The Associated Press
COVINGTON - Kenton Commonwealth's Attorney Bill Crockett says he's grown frustrated by the criticism he's taken from judges.
All four of the county's circuit judges have complained publicly about Crockett's performance in office. Crockett says the judges should concentrate on doing their own jobs and let him worry about his.
"I make somebody angry in every case," Crockett said. "Usually, it's the defendant or the victim. It shouldn't be the judge."
The judges, however, said they plan to continue speaking out if the situations warrant it. They said some of the problems they have seen with Crockett's office have improved, but others have not.
"Things have not changed as significantly as one would imagine after three years in office," said Circuit Judge Patricia Summe.
Crockett was elected in 2000, defeating longtime incumbent Don Buring, who also had a rocky relationship with the judges.
Within a year of Crockett's taking office, the judges began to publicly criticize his performance and those of his assistants. The rebukes were delivered from the bench and came from all four judges.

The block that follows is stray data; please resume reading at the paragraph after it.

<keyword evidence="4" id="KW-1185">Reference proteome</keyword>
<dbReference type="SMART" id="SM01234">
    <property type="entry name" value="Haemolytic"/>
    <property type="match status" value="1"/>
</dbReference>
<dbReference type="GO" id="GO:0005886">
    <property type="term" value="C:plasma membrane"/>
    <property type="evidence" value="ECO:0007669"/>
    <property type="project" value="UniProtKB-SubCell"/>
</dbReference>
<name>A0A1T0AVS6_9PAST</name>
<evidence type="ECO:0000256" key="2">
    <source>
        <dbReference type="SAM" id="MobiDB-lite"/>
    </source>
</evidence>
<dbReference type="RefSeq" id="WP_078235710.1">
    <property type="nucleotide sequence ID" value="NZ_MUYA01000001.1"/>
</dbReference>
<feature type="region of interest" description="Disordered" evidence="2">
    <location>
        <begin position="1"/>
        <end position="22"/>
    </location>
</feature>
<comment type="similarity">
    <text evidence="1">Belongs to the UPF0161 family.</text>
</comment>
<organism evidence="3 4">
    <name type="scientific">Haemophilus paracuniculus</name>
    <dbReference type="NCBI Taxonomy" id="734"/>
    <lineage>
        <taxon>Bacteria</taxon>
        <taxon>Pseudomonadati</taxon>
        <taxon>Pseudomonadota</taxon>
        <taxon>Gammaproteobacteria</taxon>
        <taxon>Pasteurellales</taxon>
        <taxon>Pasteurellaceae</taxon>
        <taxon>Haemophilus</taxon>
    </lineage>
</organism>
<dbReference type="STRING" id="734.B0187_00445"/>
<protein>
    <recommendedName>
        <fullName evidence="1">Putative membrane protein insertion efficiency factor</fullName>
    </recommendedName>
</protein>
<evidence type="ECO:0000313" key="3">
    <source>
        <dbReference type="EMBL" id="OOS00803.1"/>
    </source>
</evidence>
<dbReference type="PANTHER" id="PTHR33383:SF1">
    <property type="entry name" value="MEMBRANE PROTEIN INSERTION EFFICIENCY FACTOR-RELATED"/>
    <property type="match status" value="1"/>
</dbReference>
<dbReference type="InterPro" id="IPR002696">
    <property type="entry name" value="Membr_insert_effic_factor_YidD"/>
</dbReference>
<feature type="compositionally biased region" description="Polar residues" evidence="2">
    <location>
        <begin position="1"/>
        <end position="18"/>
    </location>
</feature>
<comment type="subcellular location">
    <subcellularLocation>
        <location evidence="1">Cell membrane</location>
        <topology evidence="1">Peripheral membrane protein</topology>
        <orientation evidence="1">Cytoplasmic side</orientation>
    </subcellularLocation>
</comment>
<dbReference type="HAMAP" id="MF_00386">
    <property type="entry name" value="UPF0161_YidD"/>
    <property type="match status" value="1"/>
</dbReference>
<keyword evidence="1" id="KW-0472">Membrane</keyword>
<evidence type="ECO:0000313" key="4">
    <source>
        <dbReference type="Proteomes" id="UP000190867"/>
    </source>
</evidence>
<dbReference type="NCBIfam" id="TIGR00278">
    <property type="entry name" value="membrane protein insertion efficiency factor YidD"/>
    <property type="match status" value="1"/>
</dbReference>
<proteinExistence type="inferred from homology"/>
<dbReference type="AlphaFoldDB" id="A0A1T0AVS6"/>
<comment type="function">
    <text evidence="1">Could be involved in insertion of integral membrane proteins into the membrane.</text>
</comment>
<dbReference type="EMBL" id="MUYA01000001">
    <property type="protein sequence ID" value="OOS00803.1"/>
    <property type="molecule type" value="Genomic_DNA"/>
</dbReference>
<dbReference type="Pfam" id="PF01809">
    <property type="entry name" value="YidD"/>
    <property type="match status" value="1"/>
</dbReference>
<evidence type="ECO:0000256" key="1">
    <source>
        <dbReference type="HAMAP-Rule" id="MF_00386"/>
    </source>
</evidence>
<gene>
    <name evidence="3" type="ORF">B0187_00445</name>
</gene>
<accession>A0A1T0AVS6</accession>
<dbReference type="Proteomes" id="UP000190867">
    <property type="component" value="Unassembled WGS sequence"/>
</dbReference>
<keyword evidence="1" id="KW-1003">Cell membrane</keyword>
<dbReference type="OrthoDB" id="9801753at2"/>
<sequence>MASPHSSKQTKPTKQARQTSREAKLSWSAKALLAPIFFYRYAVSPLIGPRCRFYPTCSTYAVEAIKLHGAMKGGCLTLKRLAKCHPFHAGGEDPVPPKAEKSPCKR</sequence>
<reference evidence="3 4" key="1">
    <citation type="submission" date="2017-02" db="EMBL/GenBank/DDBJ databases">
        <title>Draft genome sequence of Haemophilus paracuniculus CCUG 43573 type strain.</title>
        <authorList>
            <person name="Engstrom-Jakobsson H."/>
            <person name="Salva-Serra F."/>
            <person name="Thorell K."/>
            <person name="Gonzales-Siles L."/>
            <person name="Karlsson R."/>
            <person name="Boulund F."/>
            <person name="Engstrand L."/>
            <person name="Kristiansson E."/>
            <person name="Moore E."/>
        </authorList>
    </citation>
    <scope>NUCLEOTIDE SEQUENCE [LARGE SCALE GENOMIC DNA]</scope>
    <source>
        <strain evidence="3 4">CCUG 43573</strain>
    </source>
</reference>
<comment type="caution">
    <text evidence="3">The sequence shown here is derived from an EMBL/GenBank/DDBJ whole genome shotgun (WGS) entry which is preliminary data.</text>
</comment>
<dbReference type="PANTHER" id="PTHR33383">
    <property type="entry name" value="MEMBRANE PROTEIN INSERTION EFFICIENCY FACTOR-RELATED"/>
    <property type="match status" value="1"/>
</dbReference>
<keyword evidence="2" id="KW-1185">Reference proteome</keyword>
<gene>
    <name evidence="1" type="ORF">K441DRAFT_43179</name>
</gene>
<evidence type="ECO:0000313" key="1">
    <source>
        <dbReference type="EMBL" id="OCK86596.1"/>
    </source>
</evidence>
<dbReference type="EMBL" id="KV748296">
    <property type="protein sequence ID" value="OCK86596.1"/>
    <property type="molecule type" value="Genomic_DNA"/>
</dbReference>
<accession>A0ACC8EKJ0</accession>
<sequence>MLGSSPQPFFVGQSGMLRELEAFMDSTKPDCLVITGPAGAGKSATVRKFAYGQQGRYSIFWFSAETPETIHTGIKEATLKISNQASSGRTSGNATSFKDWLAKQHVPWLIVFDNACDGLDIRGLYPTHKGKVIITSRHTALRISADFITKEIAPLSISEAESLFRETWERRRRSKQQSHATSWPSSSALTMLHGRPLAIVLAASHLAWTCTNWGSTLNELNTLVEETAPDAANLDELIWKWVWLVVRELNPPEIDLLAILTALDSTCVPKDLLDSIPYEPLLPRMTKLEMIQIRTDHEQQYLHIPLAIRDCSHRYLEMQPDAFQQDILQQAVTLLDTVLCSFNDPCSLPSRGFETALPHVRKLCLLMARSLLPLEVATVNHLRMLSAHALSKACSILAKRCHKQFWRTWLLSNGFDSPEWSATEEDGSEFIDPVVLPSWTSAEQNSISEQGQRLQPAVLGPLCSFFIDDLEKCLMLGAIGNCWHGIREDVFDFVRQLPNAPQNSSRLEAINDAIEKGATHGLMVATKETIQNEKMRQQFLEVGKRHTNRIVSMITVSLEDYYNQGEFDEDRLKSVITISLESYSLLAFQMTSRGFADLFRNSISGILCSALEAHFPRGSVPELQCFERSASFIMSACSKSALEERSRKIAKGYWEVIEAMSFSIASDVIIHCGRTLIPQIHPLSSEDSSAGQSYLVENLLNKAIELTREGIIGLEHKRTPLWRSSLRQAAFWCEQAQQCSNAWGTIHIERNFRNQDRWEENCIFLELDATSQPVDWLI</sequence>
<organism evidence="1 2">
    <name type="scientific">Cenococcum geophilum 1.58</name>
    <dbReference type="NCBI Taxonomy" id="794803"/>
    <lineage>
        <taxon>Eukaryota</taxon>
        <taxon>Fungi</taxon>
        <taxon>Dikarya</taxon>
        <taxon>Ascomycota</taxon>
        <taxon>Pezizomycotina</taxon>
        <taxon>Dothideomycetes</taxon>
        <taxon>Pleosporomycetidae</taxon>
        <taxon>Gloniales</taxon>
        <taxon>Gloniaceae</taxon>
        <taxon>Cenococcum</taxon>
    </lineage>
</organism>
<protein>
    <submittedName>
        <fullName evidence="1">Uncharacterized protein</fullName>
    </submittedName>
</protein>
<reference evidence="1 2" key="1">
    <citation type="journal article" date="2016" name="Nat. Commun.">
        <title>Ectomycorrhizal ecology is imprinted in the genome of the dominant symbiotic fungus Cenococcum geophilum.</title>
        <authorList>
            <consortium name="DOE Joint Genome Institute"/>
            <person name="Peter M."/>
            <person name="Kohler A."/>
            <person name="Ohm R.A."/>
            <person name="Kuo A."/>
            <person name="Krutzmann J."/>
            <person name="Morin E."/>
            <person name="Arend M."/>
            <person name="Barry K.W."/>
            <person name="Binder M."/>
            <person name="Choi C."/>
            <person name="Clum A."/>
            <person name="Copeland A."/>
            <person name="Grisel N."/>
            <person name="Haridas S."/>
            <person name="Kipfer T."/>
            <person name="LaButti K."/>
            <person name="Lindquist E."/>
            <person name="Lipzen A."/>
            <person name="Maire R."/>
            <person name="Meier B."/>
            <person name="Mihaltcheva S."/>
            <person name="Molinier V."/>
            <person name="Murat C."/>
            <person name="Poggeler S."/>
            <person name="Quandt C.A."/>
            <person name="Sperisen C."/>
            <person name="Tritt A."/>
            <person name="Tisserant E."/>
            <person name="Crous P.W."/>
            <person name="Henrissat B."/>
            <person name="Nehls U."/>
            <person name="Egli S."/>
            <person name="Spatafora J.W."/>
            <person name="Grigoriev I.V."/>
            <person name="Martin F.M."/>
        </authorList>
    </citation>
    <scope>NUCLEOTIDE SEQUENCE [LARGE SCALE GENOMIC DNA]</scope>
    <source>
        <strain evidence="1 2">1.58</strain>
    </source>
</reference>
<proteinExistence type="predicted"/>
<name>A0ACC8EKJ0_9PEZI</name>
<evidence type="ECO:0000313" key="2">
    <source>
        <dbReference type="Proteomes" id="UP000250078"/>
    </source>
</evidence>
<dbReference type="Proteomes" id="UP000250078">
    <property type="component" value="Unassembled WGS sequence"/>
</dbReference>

The criticisms still continue. In general, the judges have complained that the commonwealth's attorney's office:
Rushes to indict people, but later finds the evidence doesn't hold up. Prosecutors then ask the judge to dismiss or significantly lower charges.
Indicts minor crimes as felonies. The judges point to felony charges over an unpaid credit card bill and residue from a crack pipe. The judges contend such offenses should be handled as misdemeanors or in civil court.
The judges also say cases are needlessly delayed because evidence is misplaced, the crime is still being investigated or attorneys in the office are not prepared for trial.
"I weep for the community," Judge Douglas Stephens said in December when he apologized to jurors and said the commonwealth wasted their time presenting a poor case.
In March, Circuit Judge Greg Bartlett said the office's handling of a rape case "makes a mockery of the justice system."
Crockett said he has worked to address some of the judges' concerns, but strongly disagreed that his office operates inefficiently. He added that few of the judges' complaints have any validity. He said it was a case of the judges trying to do his job when they are not aware of all the facts in all the cases.
"I don't think (the judges) would be happy if Clarence Darrow walked in on every case," he said. "They'd still find something to complain about."
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